Autumn is in full swing in Manchester, and Oxford road is awash with drizzle and revellers.
The venue, Manchester Academy, has three separate rooms and, on nights where multiple bands are performing, it is always a delight to see the different queues of fans flocking.
You can distinguish who is here for which show based upon the attire of each queue and with sparkles, leather and feathercuts amassed outside the middle sized room (aptly named Academy 2); it doesn’t take long to decipher which congregation are here for The Last Dinner Party‘s performance.
Before the party could begin in earnest, the room was treated to an outstanding set by homecoming heroes, Picture Parlour. The band only have the one released track to date, but their set was packed with muscular, strutting rock. There are shades of The Mysterines in their swaggering songs, as well as clear nods to post-AM Arctic Monkeys.
Before long, the main act takes to the stage and every eye in the room is trained on The Last Dinner Party. They stride on to a string overture – composed by the bands keyboardist Aurora Nishevci, so I’m told – and a cacophony of cheers.
From the outset, its abundantly clear that The Last Dinner Party are something special. Launching into their opener, ‘Burn Alive’, they work effortlessly as a live unit as they combine keys, duelling guitars, bass and drums. TLDP’s frontwoman, Abigail Morris, is a supreme performer and she dances and strides about the stage, delivering her lines with gusto.
Morris doesn’t utter a word to the crowd until the set is well underway. She introduces herself and her band to the delight of the Mancunian crowd, who hang on every word. ‘Feminine Urge’ provides an early highlight. It’s an offering which embodies The Last Dinner Party perfectly: a quintet who retain unashamed femininity whilst rising to the top of an alternative music scene which has traditionally been so male-dominated, it’s refreshing to see and, frankly, glorious to behold.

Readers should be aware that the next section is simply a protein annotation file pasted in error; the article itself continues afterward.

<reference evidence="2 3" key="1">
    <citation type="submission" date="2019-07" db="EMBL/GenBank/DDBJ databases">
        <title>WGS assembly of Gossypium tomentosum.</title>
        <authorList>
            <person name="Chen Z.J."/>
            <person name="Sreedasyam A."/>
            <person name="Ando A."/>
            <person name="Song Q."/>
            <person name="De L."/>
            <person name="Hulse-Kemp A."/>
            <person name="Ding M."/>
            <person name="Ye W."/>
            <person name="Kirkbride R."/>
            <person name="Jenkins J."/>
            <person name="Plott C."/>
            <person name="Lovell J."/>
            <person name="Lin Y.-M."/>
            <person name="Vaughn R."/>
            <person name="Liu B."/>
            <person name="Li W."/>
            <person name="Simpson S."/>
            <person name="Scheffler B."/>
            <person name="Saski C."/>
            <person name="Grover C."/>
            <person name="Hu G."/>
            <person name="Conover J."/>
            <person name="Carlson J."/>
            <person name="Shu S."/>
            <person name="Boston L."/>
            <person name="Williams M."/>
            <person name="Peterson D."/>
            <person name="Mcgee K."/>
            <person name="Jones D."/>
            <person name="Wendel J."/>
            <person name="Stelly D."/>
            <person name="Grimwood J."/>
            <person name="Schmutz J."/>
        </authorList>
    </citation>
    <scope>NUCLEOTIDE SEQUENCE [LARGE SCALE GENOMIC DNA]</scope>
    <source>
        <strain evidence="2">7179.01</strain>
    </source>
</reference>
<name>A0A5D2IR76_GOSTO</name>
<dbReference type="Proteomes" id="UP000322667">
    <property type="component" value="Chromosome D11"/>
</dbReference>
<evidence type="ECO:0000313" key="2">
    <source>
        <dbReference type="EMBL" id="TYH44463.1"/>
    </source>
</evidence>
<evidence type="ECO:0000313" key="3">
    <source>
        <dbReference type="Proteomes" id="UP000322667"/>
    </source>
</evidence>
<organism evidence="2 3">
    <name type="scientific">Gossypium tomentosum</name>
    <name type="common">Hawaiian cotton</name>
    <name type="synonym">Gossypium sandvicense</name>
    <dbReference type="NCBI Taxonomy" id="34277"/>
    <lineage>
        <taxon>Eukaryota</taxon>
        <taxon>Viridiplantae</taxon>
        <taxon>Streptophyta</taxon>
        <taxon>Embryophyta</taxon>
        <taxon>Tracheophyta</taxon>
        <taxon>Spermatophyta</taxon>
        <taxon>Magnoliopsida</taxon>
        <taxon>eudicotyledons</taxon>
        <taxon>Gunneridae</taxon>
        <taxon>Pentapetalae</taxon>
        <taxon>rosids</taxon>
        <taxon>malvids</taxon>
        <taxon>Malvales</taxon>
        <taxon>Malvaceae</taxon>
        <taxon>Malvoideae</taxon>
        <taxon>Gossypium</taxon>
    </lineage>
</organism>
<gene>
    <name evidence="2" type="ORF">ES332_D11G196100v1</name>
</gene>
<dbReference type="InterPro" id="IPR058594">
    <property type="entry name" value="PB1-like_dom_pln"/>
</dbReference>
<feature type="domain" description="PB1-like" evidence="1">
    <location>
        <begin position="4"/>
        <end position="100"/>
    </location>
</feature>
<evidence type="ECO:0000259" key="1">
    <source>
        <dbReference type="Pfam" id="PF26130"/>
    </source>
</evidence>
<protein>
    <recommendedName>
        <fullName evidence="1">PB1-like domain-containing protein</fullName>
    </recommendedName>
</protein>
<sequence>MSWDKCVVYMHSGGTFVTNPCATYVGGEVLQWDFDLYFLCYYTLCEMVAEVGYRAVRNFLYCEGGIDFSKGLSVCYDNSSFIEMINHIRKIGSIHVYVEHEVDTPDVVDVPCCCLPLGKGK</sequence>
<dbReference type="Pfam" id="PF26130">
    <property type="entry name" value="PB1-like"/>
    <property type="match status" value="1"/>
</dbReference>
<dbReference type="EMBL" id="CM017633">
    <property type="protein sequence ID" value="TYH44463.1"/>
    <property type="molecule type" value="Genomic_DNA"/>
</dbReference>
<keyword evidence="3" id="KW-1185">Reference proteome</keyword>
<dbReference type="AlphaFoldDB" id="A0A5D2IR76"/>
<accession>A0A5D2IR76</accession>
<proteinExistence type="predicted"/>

The band aren’t confined to any one genre either, and whilst most of the music follows an alternative rock style, there are glimpses of Americana (on the brilliant ‘Godzilla’, complete with honkey-tonk keys) and constant shades of Kate Bush‘ orchestral synth weirdness.
Lead guitarist Emily Roberts plays a multi-instrumental blinder, picking up the flute and mandolin at points in the set. She has some superb rockstar moments too, furnishing different cuts with impressive guitar solos, channelling The Fall‘s Brix Smith in the coolest way.
The mandolin makes an appearance during the gorgeous ‘Gjuha’, a song by aforementioned keyboardist Aurora Nishevci, in which she addresses her experience as a generational immigrant and the pain of not knowing her mother tongue. The track is sung in Albanian, and stands up as a high point in a set of high points. The sensitive, personal cut crashes straight into ‘Sinner‘, their second single, which sends the crowd into raptures.
Throughout the set, it’s notable that so many of TLDP’s fans already know the words to unreleased songs. Although there are various clips on YouTube, the fact that this number of people know every word to tracks that have had 0 streams and 0 radio play speaks volumes about the following that this band have garnered.
The Last Dinner Party end the show with their debut single, ‘Nothing Matters’: a moment in alternative music culture for which the music press have simply ran out of superlatives, and rightly so. This band are going to go far, and before long it will be impossible to see them in rooms of this size.
Photo credit: Cal McIntyre